Several years ago the Milan group reported that a short form of the serotonin transporter was associated with poor responses to specific paroxetine (89, 90). In contrast, the alternate long form predicted positive responses. This observation has been confirmed in other studies with Caucasians (91), but the opposite prediction pattern has been reported in studies with Asian populations (92). Recently our group reported that the long form of the transporter was only a mild predictor of positive response to paroxetine in geriatric patients (93). In contrast, the short form of the transporter predicted intolerance to the SSRI paroxetine but not to the 5-HT2 antagonist mirtazapine. Patients who were s/s tolerated mirtazapine much better than did l/l patients (93). Our view of previous studies has been that using last-observation-carried-forward (LOCF) approaches to analysis of patients who dropped out may have resulted in a confusion of intolerance and nonresponse in s/s patients. At any rate, the data do suggest that in Caucasians the SSRI response may not be optimal.
The 102 T/C SNP of the 5-HT2A receptor has been associated with the response pattern to clozapine (94) in patients with schizophrenia. We explored whether the C/C homozygote for the receptor—seen in some 25% of the population—was associated with response to either paroxetine or mirtazapine in geriatric depressives (95). The C/C homozygocity predicted intolerance to paroxetine, with over 40% dropping out because of adverse events by 8 weeks. In contrast, the C/C form did not predict intolerance to mirtazapine. Response or remission to either drug was not predicted by the 5-HT2A variants. The s/s form of the transporter and the C/C form of the 5-HT2A receptor independently predicted intolerance to paroxetine (93). Thus, these data suggest that alterations in 5-HT reuptake or 5-HT2A postsynaptic receptor activity affect the ability to tolerate an SSRI but do not adversely affect tolerability of a postsynaptic receptor antagonist.
Similarly, allelic variation of the norepinephrine transporter has been explored as a predictor of response to the selective norepinephrine reuptake inhibitor milnacipran in Japanese depressives (96). The T allele of the T-182C polymorphism of the norepinephrine transporter predicted positive response to the drug; the A/A form did not. Allelic variation for the serotonin transporter did not predict response to the norepinephrine agent.
Apolipoprotein E ε4 (APOE-4) has been reported to be a risk factor for Alzheimer’s disease. Individuals with this allele may be at increased risk of greater morbidity after surgery or after head injury and have an increased risk of obstructive sleep apnea. In our geriatric study (97, 98), we explored the hypothesis that APOE-4 alleles were predictors of poor overall response to antidepressant therapy in geriatric patients. This prediction was not borne out, but patients with APOE-4 al-leles were dramatic responders to mirtazapine but not to paroxetine (98). The explanation is not entirely clear, but APOE status may be associated with noradrenergic dysfunction (99) or excessive cortisol activity (100), both of which are targets for mirtazapine therapy (100, 101).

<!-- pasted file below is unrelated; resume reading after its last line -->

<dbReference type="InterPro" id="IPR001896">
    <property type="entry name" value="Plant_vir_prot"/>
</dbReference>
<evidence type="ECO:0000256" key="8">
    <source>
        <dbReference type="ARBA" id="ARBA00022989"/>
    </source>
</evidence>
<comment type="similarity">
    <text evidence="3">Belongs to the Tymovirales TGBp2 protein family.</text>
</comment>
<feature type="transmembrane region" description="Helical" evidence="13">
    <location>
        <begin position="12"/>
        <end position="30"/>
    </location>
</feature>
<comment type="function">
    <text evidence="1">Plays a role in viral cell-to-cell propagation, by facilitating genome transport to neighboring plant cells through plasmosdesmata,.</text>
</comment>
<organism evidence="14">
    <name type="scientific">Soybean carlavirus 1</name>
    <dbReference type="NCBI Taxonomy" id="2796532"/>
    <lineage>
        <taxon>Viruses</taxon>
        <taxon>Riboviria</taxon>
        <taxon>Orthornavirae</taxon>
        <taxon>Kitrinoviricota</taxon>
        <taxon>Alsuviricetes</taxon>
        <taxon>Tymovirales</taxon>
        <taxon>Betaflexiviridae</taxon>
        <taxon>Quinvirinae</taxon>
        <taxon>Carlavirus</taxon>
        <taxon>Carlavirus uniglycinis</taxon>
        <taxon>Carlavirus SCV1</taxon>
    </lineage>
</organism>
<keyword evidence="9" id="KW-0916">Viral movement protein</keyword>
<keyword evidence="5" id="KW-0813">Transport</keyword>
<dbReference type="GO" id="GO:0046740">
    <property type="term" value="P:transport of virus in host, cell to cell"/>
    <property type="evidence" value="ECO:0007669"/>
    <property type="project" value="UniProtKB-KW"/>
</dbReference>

Glucocorticoid receptors are nuclear and are surrounded by chaperone heat-shock proteins. As discussed above, alterations in one HSP have been reported to be associated with multiple depressive episodes and rapid response to drug therapy (20). These alterations may affect the individual’s ability to halt the stress response. Mirtazapine was frequently used in this study, and the prediction of rapid response may have to do with the drug’s ability to lower cortisol levels (101). Further studies in other subject populations will help elucidate this issue.
In regard to pharmacokinetics, two major systems have been the focus of much recent research: P450 2D6 in the liver and medication-resistant P-glycoprotein (mr-P-GP), which controls efflux of drug from the brain. P450 represents a basket of enzymes found primarily in the liver that metabolize various drugs. The best known is P450 2D6. Many drugs serve as substrates as well as inhibitors of P450 2D6, whereas some stimulate activity. There are numerous alleles for 2D6; some connote increased clearance or metabolism, whereas others connote slow metabolism. Slow metabolizers should be more likely to experience side effects. Rapid or ultrafast metabolizers may clear the drug so quickly that they fail to achieve adequate blood levels and are thus less likely to attain a drug effect.
We explored whether slow metabolizers in a geriatric population were more likely to drop out because of side effects of paroxetine (a substrate and inhibitor of 2D6) or of mirtazapine (a substrate but not an inhibitor) (93, 97). We did not observe an effect of 2D6 alleles on dropouts due to adverse events from either drug, although the number of very slow metabolizers (i.e., null alleles) was small. As indicated above, we did observe pharmacodynamic predictors of SSRI response in this study (97).
In the past few years greater attention has been given to mr-P-GP as a predictor of antidepressant response. In mice, knocking out the gene for the pump protein points to its role in facilitating the efflux of both cortisol and antidepressants from the brain (102—105). In studies to date using knockouts, citalopram, amitriptyline, and trimipramine appear to be transported out of mouse brain by P-GP (103—104). Alterations in this gene may tell us more about treatment resistance than does drug clearance via the liver. However, the significance of these observations on P-GP in lower animals to the treatment of depressed patients is unclear, since the knockout model may not be fully relevant to the clinic. Still, this is an interesting area that is fast becoming a focus of pharmacokinetic research.
Recent studies point to key brain areas as having important roles in depression as well as to specific genes as risk factors for developing depression, often in interaction with environmental stress. New antidepressant strategies are being pursued, and despite some recent disappointments in this area, pharmacogenetics is pointing to potential tools for selecting drugs or deciding how to dose them.